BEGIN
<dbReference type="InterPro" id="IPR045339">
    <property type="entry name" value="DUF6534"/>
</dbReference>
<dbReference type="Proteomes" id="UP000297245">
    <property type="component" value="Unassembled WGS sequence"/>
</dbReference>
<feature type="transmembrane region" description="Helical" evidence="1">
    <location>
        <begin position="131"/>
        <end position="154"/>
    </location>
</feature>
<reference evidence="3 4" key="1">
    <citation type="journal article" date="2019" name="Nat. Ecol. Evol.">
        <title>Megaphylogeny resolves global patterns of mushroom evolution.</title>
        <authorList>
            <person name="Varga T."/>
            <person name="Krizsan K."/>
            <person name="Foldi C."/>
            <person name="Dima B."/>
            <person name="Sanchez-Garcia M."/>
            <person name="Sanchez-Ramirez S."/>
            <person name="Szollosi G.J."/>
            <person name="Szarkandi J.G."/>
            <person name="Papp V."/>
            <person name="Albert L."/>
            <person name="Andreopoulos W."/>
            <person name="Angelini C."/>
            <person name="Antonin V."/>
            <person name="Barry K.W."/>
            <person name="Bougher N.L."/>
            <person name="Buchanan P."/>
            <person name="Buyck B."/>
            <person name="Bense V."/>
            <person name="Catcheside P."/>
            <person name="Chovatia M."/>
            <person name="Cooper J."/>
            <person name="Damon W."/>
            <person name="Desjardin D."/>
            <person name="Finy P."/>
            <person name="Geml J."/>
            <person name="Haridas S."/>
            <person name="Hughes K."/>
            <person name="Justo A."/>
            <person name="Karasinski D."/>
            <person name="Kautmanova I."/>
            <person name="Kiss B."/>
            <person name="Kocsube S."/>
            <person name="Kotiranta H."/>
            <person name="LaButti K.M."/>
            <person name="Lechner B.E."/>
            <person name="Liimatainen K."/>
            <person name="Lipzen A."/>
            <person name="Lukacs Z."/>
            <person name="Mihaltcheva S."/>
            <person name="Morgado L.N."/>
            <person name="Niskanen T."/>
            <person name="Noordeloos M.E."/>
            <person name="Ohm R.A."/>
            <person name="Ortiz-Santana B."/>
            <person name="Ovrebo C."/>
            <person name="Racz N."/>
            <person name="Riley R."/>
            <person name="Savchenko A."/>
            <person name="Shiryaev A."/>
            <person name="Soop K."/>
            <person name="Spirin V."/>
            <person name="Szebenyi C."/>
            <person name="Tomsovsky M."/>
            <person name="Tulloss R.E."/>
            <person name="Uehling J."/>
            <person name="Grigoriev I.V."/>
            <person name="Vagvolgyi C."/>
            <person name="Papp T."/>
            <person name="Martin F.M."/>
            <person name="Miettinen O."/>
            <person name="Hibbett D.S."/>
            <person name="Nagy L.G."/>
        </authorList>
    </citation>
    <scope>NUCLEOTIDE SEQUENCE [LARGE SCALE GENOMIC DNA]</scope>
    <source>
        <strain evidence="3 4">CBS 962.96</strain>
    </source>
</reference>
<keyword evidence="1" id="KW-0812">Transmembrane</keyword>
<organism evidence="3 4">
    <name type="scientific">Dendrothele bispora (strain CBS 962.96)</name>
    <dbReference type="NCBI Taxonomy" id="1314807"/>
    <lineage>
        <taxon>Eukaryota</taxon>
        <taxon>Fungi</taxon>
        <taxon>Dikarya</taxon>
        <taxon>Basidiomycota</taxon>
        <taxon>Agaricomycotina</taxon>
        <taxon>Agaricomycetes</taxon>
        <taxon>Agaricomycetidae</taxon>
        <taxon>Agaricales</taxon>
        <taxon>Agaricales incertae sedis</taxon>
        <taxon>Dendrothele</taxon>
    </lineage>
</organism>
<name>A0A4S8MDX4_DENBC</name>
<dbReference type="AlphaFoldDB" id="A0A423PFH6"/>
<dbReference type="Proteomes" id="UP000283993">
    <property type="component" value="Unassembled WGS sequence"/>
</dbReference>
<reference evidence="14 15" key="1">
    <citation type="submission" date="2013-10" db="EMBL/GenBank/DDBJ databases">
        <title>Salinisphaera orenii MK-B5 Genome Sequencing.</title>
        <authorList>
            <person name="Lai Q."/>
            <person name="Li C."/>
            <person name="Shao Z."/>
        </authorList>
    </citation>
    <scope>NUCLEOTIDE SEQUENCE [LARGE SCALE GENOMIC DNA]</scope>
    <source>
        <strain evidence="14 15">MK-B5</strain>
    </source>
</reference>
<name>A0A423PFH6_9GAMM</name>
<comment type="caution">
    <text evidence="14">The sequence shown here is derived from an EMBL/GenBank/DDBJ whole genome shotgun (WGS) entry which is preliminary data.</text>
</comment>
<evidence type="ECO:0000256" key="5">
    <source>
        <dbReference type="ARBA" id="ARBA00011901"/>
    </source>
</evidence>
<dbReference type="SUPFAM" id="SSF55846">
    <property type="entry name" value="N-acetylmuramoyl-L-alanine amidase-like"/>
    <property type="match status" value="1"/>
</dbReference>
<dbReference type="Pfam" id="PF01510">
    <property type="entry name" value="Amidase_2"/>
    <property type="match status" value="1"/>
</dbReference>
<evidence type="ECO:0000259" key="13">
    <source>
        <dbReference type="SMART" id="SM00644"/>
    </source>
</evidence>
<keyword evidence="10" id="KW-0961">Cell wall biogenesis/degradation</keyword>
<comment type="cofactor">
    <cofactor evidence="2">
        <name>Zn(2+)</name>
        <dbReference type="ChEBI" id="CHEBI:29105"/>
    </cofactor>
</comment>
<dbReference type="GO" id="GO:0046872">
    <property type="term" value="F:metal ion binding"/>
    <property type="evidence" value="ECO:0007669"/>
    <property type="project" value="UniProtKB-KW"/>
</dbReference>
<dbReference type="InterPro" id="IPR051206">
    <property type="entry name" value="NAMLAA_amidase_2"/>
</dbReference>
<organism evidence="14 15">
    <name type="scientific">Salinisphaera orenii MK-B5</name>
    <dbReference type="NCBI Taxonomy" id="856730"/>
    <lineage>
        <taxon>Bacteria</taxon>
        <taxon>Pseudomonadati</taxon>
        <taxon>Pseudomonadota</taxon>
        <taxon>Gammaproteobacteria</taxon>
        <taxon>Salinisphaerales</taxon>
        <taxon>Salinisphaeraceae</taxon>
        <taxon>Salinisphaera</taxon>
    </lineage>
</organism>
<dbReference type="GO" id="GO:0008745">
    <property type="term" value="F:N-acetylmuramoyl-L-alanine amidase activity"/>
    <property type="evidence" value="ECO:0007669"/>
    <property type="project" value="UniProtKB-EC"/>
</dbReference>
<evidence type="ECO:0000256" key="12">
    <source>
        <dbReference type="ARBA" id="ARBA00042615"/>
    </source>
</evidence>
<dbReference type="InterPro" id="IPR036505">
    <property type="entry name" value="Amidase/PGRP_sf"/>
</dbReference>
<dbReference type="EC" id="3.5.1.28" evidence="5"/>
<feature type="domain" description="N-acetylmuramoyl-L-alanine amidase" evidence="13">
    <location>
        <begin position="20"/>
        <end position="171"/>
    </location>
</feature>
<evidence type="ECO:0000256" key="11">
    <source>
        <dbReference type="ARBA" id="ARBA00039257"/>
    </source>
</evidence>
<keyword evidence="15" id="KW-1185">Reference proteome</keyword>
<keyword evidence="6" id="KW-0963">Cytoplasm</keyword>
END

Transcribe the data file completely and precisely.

<dbReference type="InterPro" id="IPR045339">
    <property type="entry name" value="DUF6534"/>
</dbReference>
<dbReference type="Proteomes" id="UP000297245">
    <property type="component" value="Unassembled WGS sequence"/>
</dbReference>
<feature type="transmembrane region" description="Helical" evidence="1">
    <location>
        <begin position="131"/>
        <end position="154"/>
    </location>
</feature>
<reference evidence="3 4" key="1">
    <citation type="journal article" date="2019" name="Nat. Ecol. Evol.">
        <title>Megaphylogeny resolves global patterns of mushroom evolution.</title>
        <authorList>
            <person name="Varga T."/>
            <person name="Krizsan K."/>
            <person name="Foldi C."/>
            <person name="Dima B."/>
            <person name="Sanchez-Garcia M."/>
            <person name="Sanchez-Ramirez S."/>
            <person name="Szollosi G.J."/>
            <person name="Szarkandi J.G."/>
            <person name="Papp V."/>
            <person name="Albert L."/>
            <person name="Andreopoulos W."/>
            <person name="Angelini C."/>
            <person name="Antonin V."/>
            <person name="Barry K.W."/>
            <person name="Bougher N.L."/>
            <person name="Buchanan P."/>
            <person name="Buyck B."/>
            <person name="Bense V."/>
            <person name="Catcheside P."/>
            <person name="Chovatia M."/>
            <person name="Cooper J."/>
            <person name="Damon W."/>
            <person name="Desjardin D."/>
            <person name="Finy P."/>
            <person name="Geml J."/>
            <person name="Haridas S."/>
            <person name="Hughes K."/>
            <person name="Justo A."/>
            <person name="Karasinski D."/>
            <person name="Kautmanova I."/>
            <person name="Kiss B."/>
            <person name="Kocsube S."/>
            <person name="Kotiranta H."/>
            <person name="LaButti K.M."/>
            <person name="Lechner B.E."/>
            <person name="Liimatainen K."/>
            <person name="Lipzen A."/>
            <person name="Lukacs Z."/>
            <person name="Mihaltcheva S."/>
            <person name="Morgado L.N."/>
            <person name="Niskanen T."/>
            <person name="Noordeloos M.E."/>
            <person name="Ohm R.A."/>
            <person name="Ortiz-Santana B."/>
            <person name="Ovrebo C."/>
            <person name="Racz N."/>
            <person name="Riley R."/>
            <person name="Savchenko A."/>
            <person name="Shiryaev A."/>
            <person name="Soop K."/>
            <person name="Spirin V."/>
            <person name="Szebenyi C."/>
            <person name="Tomsovsky M."/>
            <person name="Tulloss R.E."/>
            <person name="Uehling J."/>
            <person name="Grigoriev I.V."/>
            <person name="Vagvolgyi C."/>
            <person name="Papp T."/>
            <person name="Martin F.M."/>
            <person name="Miettinen O."/>
            <person name="Hibbett D.S."/>
            <person name="Nagy L.G."/>
        </authorList>
    </citation>
    <scope>NUCLEOTIDE SEQUENCE [LARGE SCALE GENOMIC DNA]</scope>
    <source>
        <strain evidence="3 4">CBS 962.96</strain>
    </source>
</reference>
<keyword evidence="1" id="KW-0812">Transmembrane</keyword>
<organism evidence="3 4">
    <name type="scientific">Dendrothele bispora (strain CBS 962.96)</name>
    <dbReference type="NCBI Taxonomy" id="1314807"/>
    <lineage>
        <taxon>Eukaryota</taxon>
        <taxon>Fungi</taxon>
        <taxon>Dikarya</taxon>
        <taxon>Basidiomycota</taxon>
        <taxon>Agaricomycotina</taxon>
        <taxon>Agaricomycetes</taxon>
        <taxon>Agaricomycetidae</taxon>
        <taxon>Agaricales</taxon>
        <taxon>Agaricales incertae sedis</taxon>
        <taxon>Dendrothele</taxon>
    </lineage>
</organism>
<name>A0A4S8MDX4_DENBC</name>
<dbReference type="AlphaFoldDB" id="A0A423PFH6"/>
<dbReference type="Proteomes" id="UP000283993">
    <property type="component" value="Unassembled WGS sequence"/>
</dbReference>
<reference evidence="14 15" key="1">
    <citation type="submission" date="2013-10" db="EMBL/GenBank/DDBJ databases">
        <title>Salinisphaera orenii MK-B5 Genome Sequencing.</title>
        <authorList>
            <person name="Lai Q."/>
            <person name="Li C."/>
            <person name="Shao Z."/>
        </authorList>
    </citation>
    <scope>NUCLEOTIDE SEQUENCE [LARGE SCALE GENOMIC DNA]</scope>
    <source>
        <strain evidence="14 15">MK-B5</strain>
    </source>
</reference>
<name>A0A423PFH6_9GAMM</name>
<comment type="caution">
    <text evidence="14">The sequence shown here is derived from an EMBL/GenBank/DDBJ whole genome shotgun (WGS) entry which is preliminary data.</text>
</comment>
<evidence type="ECO:0000256" key="5">
    <source>
        <dbReference type="ARBA" id="ARBA00011901"/>
    </source>
</evidence>
<dbReference type="SUPFAM" id="SSF55846">
    <property type="entry name" value="N-acetylmuramoyl-L-alanine amidase-like"/>
    <property type="match status" value="1"/>
</dbReference>
<dbReference type="Pfam" id="PF01510">
    <property type="entry name" value="Amidase_2"/>
    <property type="match status" value="1"/>
</dbReference>
<evidence type="ECO:0000259" key="13">
    <source>
        <dbReference type="SMART" id="SM00644"/>
    </source>
</evidence>
<keyword evidence="10" id="KW-0961">Cell wall biogenesis/degradation</keyword>
<comment type="cofactor">
    <cofactor evidence="2">
        <name>Zn(2+)</name>
        <dbReference type="ChEBI" id="CHEBI:29105"/>
    </cofactor>
</comment>
<dbReference type="GO" id="GO:0046872">
    <property type="term" value="F:metal ion binding"/>
    <property type="evidence" value="ECO:0007669"/>
    <property type="project" value="UniProtKB-KW"/>
</dbReference>
<dbReference type="InterPro" id="IPR051206">
    <property type="entry name" value="NAMLAA_amidase_2"/>
</dbReference>
<organism evidence="14 15">
    <name type="scientific">Salinisphaera orenii MK-B5</name>
    <dbReference type="NCBI Taxonomy" id="856730"/>
    <lineage>
        <taxon>Bacteria</taxon>
        <taxon>Pseudomonadati</taxon>
        <taxon>Pseudomonadota</taxon>
        <taxon>Gammaproteobacteria</taxon>
        <taxon>Salinisphaerales</taxon>
        <taxon>Salinisphaeraceae</taxon>
        <taxon>Salinisphaera</taxon>
    </lineage>
</organism>
<dbReference type="GO" id="GO:0008745">
    <property type="term" value="F:N-acetylmuramoyl-L-alanine amidase activity"/>
    <property type="evidence" value="ECO:0007669"/>
    <property type="project" value="UniProtKB-EC"/>
</dbReference>
<evidence type="ECO:0000256" key="12">
    <source>
        <dbReference type="ARBA" id="ARBA00042615"/>
    </source>
</evidence>
<dbReference type="InterPro" id="IPR036505">
    <property type="entry name" value="Amidase/PGRP_sf"/>
</dbReference>
<dbReference type="EC" id="3.5.1.28" evidence="5"/>
<feature type="domain" description="N-acetylmuramoyl-L-alanine amidase" evidence="13">
    <location>
        <begin position="20"/>
        <end position="171"/>
    </location>
</feature>
<evidence type="ECO:0000256" key="11">
    <source>
        <dbReference type="ARBA" id="ARBA00039257"/>
    </source>
</evidence>
<keyword evidence="15" id="KW-1185">Reference proteome</keyword>
<keyword evidence="6" id="KW-0963">Cytoplasm</keyword>